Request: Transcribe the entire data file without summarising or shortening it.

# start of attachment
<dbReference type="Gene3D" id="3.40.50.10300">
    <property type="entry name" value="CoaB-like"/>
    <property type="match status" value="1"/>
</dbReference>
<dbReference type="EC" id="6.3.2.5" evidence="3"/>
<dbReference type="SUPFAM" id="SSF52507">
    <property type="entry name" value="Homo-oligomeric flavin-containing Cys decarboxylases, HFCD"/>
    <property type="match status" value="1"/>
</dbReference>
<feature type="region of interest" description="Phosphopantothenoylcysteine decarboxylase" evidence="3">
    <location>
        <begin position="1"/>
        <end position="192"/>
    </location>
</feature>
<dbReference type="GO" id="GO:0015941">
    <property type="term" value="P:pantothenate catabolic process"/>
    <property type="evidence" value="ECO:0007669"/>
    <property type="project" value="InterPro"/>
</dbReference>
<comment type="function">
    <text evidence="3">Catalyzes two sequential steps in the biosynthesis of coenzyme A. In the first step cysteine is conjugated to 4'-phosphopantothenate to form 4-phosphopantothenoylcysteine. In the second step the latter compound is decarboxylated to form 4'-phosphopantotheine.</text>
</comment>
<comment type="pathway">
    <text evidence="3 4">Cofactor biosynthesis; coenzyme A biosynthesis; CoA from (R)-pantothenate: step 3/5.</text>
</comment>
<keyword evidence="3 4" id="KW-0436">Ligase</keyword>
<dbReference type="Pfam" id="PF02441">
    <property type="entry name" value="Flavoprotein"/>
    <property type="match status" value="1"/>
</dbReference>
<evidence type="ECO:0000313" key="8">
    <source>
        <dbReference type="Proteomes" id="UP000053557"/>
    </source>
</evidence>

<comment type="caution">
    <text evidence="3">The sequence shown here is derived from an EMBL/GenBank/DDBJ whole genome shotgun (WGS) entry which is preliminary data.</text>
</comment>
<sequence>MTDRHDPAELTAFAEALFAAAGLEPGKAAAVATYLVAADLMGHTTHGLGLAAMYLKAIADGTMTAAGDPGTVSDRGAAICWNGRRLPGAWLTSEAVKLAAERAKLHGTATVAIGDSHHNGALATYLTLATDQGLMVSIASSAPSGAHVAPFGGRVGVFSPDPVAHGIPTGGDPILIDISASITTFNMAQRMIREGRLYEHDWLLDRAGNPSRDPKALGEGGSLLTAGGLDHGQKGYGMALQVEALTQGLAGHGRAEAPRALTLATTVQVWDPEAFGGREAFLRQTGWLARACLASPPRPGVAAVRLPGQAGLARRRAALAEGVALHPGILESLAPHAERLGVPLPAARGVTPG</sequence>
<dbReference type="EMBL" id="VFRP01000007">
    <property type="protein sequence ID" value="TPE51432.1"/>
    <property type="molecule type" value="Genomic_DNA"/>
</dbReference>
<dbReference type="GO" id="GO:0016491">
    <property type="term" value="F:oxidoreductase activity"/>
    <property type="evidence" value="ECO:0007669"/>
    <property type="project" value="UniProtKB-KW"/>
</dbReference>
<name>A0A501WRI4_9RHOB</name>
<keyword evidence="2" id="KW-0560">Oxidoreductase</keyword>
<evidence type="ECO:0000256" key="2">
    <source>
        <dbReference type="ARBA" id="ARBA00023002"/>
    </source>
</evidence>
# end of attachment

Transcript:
<dbReference type="Gene3D" id="3.40.50.10300">
    <property type="entry name" value="CoaB-like"/>
    <property type="match status" value="1"/>
</dbReference>
<dbReference type="EC" id="6.3.2.5" evidence="3"/>
<dbReference type="SUPFAM" id="SSF52507">
    <property type="entry name" value="Homo-oligomeric flavin-containing Cys decarboxylases, HFCD"/>
    <property type="match status" value="1"/>
</dbReference>
<feature type="region of interest" description="Phosphopantothenoylcysteine decarboxylase" evidence="3">
    <location>
        <begin position="1"/>
        <end position="192"/>
    </location>
</feature>
<dbReference type="GO" id="GO:0015941">
    <property type="term" value="P:pantothenate catabolic process"/>
    <property type="evidence" value="ECO:0007669"/>
    <property type="project" value="InterPro"/>
</dbReference>
<comment type="function">
    <text evidence="3">Catalyzes two sequential steps in the biosynthesis of coenzyme A. In the first step cysteine is conjugated to 4'-phosphopantothenate to form 4-phosphopantothenoylcysteine. In the second step the latter compound is decarboxylated to form 4'-phosphopantotheine.</text>
</comment>
<comment type="pathway">
    <text evidence="3 4">Cofactor biosynthesis; coenzyme A biosynthesis; CoA from (R)-pantothenate: step 3/5.</text>
</comment>
<keyword evidence="3 4" id="KW-0436">Ligase</keyword>
<dbReference type="Pfam" id="PF02441">
    <property type="entry name" value="Flavoprotein"/>
    <property type="match status" value="1"/>
</dbReference>
<evidence type="ECO:0000313" key="8">
    <source>
        <dbReference type="Proteomes" id="UP000053557"/>
    </source>
</evidence>

<comment type="caution">
    <text evidence="3">The sequence shown here is derived from an EMBL/GenBank/DDBJ whole genome shotgun (WGS) entry which is preliminary data.</text>
</comment>
<sequence>MTDRHDPAELTAFAEALFAAAGLEPGKAAAVATYLVAADLMGHTTHGLGLAAMYLKAIADGTMTAAGDPGTVSDRGAAICWNGRRLPGAWLTSEAVKLAAERAKLHGTATVAIGDSHHNGALATYLTLATDQGLMVSIASSAPSGAHVAPFGGRVGVFSPDPVAHGIPTGGDPILIDISASITTFNMAQRMIREGRLYEHDWLLDRAGNPSRDPKALGEGGSLLTAGGLDHGQKGYGMALQVEALTQGLAGHGRAEAPRALTLATTVQVWDPEAFGGREAFLRQTGWLARACLASPPRPGVAAVRLPGQAGLARRRAALAEGVALHPGILESLAPHAERLGVPLPAARGVTPG</sequence>
<dbReference type="EMBL" id="VFRP01000007">
    <property type="protein sequence ID" value="TPE51432.1"/>
    <property type="molecule type" value="Genomic_DNA"/>
</dbReference>
<dbReference type="GO" id="GO:0016491">
    <property type="term" value="F:oxidoreductase activity"/>
    <property type="evidence" value="ECO:0007669"/>
    <property type="project" value="UniProtKB-KW"/>
</dbReference>
<name>A0A501WRI4_9RHOB</name>
<keyword evidence="2" id="KW-0560">Oxidoreductase</keyword>
<evidence type="ECO:0000256" key="2">
    <source>
        <dbReference type="ARBA" id="ARBA00023002"/>
    </source>
</evidence>